The swans of Lake Eola might seem like they have always ruled the downtown kingdom—they even have boats in their honor. Quite honestly, the only time they do not seem in total control of their fiefdom is during their annual swan health roundup, or, their personal check up with a veterinarian. The story of Orlando’s “beloved” swans, however, begins at Lake Lucerne.
Once a very scenic place to have a home, long before 408 and Orange Avenue’s encroachment, Lake Lucerne was home to a man by the name of Charles Lord. Lord moved to this community in 1885 and was nostalgic for the many swans he had seen on the Thames River in his native land of England.
The story told claims that in 1910, he imported two pairs of swans to be placed near his home: one white pair and one black. Express delivery for these four avian companions costed just $95.05.
Unfortunately, tragedy was the lot of the black swans — the white birds assaulted them so furiously that they were removed to another lake to save their lives. Soon after, the black female was killed by a dog, and the male died at the hands of a mischievous boy!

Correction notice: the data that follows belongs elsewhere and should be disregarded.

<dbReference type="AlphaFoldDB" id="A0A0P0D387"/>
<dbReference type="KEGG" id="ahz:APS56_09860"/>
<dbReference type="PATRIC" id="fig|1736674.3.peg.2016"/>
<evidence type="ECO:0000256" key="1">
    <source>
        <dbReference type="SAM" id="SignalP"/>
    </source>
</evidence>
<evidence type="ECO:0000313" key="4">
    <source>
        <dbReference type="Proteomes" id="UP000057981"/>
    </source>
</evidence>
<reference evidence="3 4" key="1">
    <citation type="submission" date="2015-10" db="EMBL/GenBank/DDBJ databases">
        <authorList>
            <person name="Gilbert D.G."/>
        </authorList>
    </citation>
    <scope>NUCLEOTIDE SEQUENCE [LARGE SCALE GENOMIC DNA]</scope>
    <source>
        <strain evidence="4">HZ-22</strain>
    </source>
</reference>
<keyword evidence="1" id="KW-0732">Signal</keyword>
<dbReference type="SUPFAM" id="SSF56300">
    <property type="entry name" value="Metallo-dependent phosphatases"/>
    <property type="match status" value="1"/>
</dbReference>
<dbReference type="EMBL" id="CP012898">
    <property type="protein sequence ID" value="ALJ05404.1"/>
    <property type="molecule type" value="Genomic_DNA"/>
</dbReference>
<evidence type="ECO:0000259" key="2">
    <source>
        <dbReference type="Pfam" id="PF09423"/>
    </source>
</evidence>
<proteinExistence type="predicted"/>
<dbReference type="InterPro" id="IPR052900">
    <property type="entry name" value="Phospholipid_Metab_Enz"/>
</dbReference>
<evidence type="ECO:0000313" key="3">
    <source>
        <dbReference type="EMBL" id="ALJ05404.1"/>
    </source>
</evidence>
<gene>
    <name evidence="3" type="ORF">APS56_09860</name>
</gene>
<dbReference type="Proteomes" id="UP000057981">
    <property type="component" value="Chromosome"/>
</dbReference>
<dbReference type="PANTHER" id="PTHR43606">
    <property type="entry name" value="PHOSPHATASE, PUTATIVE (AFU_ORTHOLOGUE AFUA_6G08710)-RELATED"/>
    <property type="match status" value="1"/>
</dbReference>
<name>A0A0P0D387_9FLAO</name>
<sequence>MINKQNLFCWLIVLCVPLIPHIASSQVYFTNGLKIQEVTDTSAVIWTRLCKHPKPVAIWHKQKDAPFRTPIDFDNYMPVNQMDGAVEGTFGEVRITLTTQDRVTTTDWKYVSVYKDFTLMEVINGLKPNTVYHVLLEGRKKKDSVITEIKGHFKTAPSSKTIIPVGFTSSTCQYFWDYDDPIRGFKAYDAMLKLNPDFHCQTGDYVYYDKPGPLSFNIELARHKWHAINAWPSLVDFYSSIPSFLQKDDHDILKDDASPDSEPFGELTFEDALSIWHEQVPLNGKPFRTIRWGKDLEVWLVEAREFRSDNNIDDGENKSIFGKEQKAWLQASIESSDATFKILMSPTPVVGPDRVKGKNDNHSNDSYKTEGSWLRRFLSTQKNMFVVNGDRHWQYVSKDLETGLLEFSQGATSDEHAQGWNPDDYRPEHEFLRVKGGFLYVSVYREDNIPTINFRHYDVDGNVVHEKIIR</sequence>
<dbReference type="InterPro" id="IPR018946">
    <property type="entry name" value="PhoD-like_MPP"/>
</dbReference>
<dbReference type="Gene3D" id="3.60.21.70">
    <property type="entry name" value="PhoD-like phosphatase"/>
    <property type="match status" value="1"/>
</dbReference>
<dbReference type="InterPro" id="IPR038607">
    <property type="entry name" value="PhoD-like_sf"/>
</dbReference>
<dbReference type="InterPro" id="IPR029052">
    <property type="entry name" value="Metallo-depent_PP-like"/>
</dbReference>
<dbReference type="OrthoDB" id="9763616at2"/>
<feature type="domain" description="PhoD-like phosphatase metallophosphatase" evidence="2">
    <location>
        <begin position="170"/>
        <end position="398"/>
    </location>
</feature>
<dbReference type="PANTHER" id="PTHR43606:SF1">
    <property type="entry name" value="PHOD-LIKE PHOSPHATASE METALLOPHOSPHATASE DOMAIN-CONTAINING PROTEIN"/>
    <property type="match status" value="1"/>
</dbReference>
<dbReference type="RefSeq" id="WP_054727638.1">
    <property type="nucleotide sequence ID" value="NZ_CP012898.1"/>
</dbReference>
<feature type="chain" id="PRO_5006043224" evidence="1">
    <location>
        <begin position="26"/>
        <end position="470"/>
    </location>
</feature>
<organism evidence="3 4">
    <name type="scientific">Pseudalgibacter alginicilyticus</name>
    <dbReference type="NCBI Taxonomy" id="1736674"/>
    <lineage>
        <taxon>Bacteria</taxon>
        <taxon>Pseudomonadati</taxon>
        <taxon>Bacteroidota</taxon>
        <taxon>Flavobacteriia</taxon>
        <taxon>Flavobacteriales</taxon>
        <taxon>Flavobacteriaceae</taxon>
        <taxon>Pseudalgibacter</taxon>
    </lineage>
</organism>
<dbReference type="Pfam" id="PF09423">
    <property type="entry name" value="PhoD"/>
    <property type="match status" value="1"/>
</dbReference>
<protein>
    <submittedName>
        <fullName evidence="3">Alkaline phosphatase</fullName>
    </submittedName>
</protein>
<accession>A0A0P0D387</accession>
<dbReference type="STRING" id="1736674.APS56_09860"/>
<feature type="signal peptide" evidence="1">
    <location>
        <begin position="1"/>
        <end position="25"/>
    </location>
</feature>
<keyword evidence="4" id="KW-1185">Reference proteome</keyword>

The white swans, Billy and Sallie, had a rather romantic life, spawning many young bevies of cygnets (batches of babies). Every day, Billy would take his turn sitting on their nest, keeping the eggs warm so that sweet Sallie could take a cruise around the lake to feed and to stretch her legs.
One day, Sallie grew tired of waiting on Billy and left early for her daily indulgence. It seems that Sallie’s neglect of their home enraged Billy so that he grabbed her by the neck and drowned her. Thus his nickname, Billy Bluebeard, known in French folklore as having a habit of murdering his wives. Sallie was not Billy’s only victim. Countless children and car tires were assaulted regularly by this feathered fiend.
Some may say karma caught up with Billy when his next mate, Mary, left him for another swan. Billy was no match for the much younger Charlie and after being beat several times, Billy was exiled to another lake where he lived until he passed away… some say of old age… most agree he died of homesickness and a broken heart.
It is believed that Billy died at the ripe old age of 78 in 1933. Rather than the big bird being put to rest, he was stuffed by a taxidermist for the foyer of the aptly-named W.H. Swan & Co. dry goods store located on Church Street.
Today, Billy lives in the collection of our museum. His story is one of rough-and-tumble pioneer life, suitable for an Orlando founding father.
Pam Schwartz is the chief curator at the Orange County Regional History Center.